Review: New-York Times, 05 February 1864, 4.

“The experiment of a fourth regular night was made last night, with a degree of success that establishes at once the capacity of our public for a more liberal supply of opera than has been thought practicable or—at all events—desirable.  Long before the performance commenced the box-office had sold out all its interest in the individual comfort of the audience, and exhibited the distress in the well-known banner inscribed ‘Standing room only.’ This result is ascribably to good management. Mr. Maretzek, with the wily tactics of a prudent General, reserved his greatest strength for the occasion.  Gounod’s “Faust” would draw a crowded house on a far worse night than Thursday.  It has, so far, only flushed the community with pleasure, and months will elapse ere the lieges are satisfied of their sweets.  The performance last night was in every respect enjoyable.  All the artists were in excellent voice, and the choral and orchestral masses seemed to be animated by the warmth that resulted from the general success. “Faust” is too complete a work to gain much from incidental encores.  Its success is genuine, and will, we think be lasting, because it is based upon a broad and genuine impression. Nevertheless, there were demands for repetition, and general satisfaction at what was vouchsafed in that way.  Mr. Maretzek may be congratulated on the complete acceptance of his Thursday evening experiment.  With such a repertoire he can play not only four but six times a week, if he is so disposed.”

Review: New-York Daily Tribune, 05 February 1864.

“[A] very brilliant audience assembled last night. The opera was Faust. With music bearing the inspiration of genius, with melodies such as the great masters of opera-writing put into their works such an audience ought in figurative language “to take the roof off with applause.” But with the clumsily written uninspired melodies which the solo singers have to declaim there was the least possible applause: and this is not the fault of the vocalists for they tried their best.  We except to this charge of dullness the peroration of the air which Signor Mazzoleni renders, which was well received; and the dramatic business of the love scene, where the tolerably broad business concludes the act. The hearty applause was given to the consumption chorus of the old men and to another chorus.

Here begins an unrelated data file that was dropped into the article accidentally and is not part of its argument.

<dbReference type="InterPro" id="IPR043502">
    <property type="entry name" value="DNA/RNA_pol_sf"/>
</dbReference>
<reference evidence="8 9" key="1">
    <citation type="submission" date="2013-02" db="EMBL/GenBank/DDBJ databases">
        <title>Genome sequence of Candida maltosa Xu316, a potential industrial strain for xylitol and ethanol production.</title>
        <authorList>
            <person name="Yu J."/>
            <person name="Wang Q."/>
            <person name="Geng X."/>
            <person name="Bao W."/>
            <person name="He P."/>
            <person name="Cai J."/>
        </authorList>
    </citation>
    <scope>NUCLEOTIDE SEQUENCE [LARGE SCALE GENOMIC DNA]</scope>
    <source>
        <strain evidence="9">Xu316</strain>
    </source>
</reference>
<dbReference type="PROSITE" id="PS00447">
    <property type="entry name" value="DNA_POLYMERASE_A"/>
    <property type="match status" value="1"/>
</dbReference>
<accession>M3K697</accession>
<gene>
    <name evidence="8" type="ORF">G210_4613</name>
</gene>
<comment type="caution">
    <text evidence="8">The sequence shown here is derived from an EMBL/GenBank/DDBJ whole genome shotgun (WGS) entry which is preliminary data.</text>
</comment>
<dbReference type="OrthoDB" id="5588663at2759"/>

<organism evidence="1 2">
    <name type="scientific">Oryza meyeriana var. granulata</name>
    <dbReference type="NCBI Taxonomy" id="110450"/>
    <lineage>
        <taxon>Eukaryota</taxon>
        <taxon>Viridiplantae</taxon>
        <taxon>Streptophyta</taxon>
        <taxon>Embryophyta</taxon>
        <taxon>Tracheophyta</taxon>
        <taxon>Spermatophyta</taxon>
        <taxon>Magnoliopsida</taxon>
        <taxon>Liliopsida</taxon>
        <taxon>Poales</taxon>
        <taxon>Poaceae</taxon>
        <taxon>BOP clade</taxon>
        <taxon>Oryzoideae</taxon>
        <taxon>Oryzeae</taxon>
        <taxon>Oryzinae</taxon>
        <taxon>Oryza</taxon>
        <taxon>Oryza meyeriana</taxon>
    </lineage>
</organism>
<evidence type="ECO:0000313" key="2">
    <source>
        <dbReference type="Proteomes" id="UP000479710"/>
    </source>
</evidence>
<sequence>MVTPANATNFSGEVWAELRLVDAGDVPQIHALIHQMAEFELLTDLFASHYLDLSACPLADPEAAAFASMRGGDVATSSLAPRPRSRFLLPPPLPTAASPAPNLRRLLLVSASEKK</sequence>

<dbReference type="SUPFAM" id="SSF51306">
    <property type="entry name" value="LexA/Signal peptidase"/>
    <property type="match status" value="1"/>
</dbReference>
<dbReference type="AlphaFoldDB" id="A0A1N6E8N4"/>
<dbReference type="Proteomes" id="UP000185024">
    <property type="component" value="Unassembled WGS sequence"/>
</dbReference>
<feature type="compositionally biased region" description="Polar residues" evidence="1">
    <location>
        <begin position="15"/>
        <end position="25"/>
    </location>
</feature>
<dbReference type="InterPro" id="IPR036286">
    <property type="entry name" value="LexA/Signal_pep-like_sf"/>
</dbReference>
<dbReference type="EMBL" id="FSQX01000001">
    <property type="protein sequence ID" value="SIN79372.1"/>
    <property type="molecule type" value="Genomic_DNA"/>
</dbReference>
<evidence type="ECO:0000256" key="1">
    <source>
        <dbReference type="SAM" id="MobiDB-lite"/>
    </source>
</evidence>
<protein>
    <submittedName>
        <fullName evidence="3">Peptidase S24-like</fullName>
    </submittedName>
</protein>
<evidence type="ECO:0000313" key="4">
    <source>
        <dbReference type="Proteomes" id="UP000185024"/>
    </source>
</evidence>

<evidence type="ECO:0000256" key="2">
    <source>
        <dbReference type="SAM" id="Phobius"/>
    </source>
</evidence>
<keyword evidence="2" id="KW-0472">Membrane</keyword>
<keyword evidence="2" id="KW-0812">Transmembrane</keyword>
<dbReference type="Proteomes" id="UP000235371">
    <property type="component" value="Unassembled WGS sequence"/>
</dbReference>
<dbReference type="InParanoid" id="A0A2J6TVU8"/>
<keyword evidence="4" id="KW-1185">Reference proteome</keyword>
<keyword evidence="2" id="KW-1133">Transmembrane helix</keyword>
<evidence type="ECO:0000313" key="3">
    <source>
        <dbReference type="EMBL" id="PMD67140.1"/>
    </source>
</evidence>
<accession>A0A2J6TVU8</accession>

With these facts plain to every one present we cannot comprehend the announcement of the success of Faust.  We have heard hundreds of times for a great aria, more applause than was bestowed on the whole of the work.”

Review: New-Yorker Staats-Zeitung und Herold, 05 February 1864, 8.

Sold out event.  The performance was even better than those of last season.

Review: New York Clipper, 13 February 1864, 347.

“Max Maretzek’s Italian Opera Troupe filled up the entire week at the Academy, giving six operatic performances to pretty good business.”

COMMENT: The Maretzek Troupe only gave five performances this week.

Review: Musical Review and World, 13 February 1864, 55.

General remark on the new Maretzek season.  “Maretzek’s Company have returned to the Academy, and are giving the old operas with the usual effect.”

Review: Musical Review and World, 27 February 1864, 71.

“The Italian Opera at the Academy of Music is doing a good business. ‘Faust’ and ‘Norma’ seem to be appreciated most by the public. Signor Brignoli was welcomed with the usual eclat. Siebel (in Faust) and Mephisto have at last come to good terms, at least as far as appearances go, for the papers inform us, that Signor Biachi was married to Miss Suzler before Mayor Gunther.”